We all have something interesting and authentic to bring to
There's little doubt that Australia is one of the most
culturally-diverse nations on the planet. Our population is made up of
people representing virtually every cultural background. The
inevitable result of this is that our society becomes a huge melting
pot of colour, flavour and diversity.
Harmony Day, which is
observed today, celebrates this diversity. It aims to foster a broad
sense of inclusiveness, respect and the idea that people of all
different cultures can make a valuable contribution to society. We all
have something interesting and authentic to bring to the table. And
our society is stronger, richer and more interesting because of this.
Here's our list of 9 touchstones from other cultures that have found
(or are finding) a valued place within our society.
The Hindu "Festival of Lights" is held every October and is
a significant event on the Hindu calendar. In the last 10 years it's
started to capture "mainstream" attention, and is now
celebrated in some workplaces with morning teas of traditional Indian
and Sri Lankan goodies.
Where would we be without our Asian food? It's become such a staple
of our food-loving culture that supermarkets now devote entire
sections to Asian food and cooking ingredients. From its humble
beginnings as the token Chinese restaurant in every country town,
Australia's love of Asian food now encompasses entire neighbourhoods
that seem to specialise in particular cuisines, such as Melbourne's
Richmond and Footscray for Vietnamese and Sydney's Newtown for Thai.
Lebanese food has become a mainstay in our culture for many years
with delicious goodies such as tabbouleh, hummus, and falafel a staple
for many people. And who doesn't love a good kebab?
The Aussie population has strong Irish roots and this shows with our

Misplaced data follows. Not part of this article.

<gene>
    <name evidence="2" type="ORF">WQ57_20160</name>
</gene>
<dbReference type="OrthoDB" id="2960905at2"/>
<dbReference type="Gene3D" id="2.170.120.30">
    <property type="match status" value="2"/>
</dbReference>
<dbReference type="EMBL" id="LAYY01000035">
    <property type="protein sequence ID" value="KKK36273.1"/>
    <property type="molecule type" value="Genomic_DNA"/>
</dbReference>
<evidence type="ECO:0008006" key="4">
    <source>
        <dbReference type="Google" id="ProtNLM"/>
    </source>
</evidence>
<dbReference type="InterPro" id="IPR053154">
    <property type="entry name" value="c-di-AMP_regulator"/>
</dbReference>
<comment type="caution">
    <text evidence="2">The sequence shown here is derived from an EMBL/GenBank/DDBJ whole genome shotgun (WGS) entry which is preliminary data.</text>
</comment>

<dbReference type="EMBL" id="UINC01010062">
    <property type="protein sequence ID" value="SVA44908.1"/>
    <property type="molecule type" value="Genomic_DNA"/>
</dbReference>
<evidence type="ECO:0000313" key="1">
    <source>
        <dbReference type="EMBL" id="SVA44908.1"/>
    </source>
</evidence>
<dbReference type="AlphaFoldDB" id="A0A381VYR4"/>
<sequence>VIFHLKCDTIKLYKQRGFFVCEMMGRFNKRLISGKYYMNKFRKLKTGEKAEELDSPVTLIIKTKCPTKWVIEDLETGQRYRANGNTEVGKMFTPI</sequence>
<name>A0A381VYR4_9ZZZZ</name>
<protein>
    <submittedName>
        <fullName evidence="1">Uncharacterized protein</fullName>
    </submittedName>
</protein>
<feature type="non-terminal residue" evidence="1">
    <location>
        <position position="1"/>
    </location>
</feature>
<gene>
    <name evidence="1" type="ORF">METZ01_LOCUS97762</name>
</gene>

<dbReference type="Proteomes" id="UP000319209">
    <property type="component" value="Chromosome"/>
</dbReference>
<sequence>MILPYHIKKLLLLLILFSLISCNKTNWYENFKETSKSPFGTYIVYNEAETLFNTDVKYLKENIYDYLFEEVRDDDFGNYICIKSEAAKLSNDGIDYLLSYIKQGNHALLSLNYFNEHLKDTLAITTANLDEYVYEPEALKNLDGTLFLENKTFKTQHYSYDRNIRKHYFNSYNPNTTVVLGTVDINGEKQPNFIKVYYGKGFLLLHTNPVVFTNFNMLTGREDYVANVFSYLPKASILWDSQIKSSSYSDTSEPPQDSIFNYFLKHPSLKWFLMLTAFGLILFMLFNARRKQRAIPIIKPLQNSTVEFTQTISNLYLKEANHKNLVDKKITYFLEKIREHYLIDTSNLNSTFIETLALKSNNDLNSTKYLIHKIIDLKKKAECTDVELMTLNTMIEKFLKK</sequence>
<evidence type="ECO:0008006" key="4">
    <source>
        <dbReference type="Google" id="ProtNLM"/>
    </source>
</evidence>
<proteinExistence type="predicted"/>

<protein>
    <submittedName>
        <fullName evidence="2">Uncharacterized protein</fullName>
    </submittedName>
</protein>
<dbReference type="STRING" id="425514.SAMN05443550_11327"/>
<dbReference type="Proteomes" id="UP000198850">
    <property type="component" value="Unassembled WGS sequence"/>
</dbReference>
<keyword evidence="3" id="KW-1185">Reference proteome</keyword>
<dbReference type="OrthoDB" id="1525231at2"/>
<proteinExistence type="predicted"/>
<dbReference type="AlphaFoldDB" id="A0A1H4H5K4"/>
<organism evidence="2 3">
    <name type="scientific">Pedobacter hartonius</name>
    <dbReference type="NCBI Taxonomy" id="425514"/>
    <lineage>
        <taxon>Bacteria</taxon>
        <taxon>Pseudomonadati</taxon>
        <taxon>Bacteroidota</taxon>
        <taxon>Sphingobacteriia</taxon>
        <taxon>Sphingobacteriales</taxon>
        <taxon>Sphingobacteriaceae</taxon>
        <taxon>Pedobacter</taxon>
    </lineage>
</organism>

love of Irish pubs, Guinness and also St Patrick's Day celebrations,
held annually on 17 March.
Mexican is another cuisine that's so popular it's now available in
most supermarkets for DIY tacos or nachos at home. And Mexican
restaurants are always a popular choice.
We think of ourselves as a sporting nation, but many of our most
popular sports originated in other countries, such as cricket and
netball which are both from England and surfing from the US state of Hawaii.
This major event on the Chinese calendar has become a show-stopper
for the broader community with large and colourful parades being held
in major cities to welcome in the Lunar new year. Which animal are you?
This physical and spiritual discipline has been around for thousands
of years and is an important component of many Eastern cultures and
religions such as Buddhism, Hinduism, Shaivism and Jainism. In our
modern Aussie society it's something that many people now incorporate
it into their weekly health and fitness regimes.
The first wave of Italian immigrants to Australia in the 1950s
brought their food and coffee with them, and we're eternally grateful
that they did. These days Italian restaurants are everywhere and words
like "marinara", "carbonara", "ravioli"
and "tortellini" are commonplace. Good old spaghetti
Bolognese (or "spag bol") is so popular it's almost our
unofficial national dish.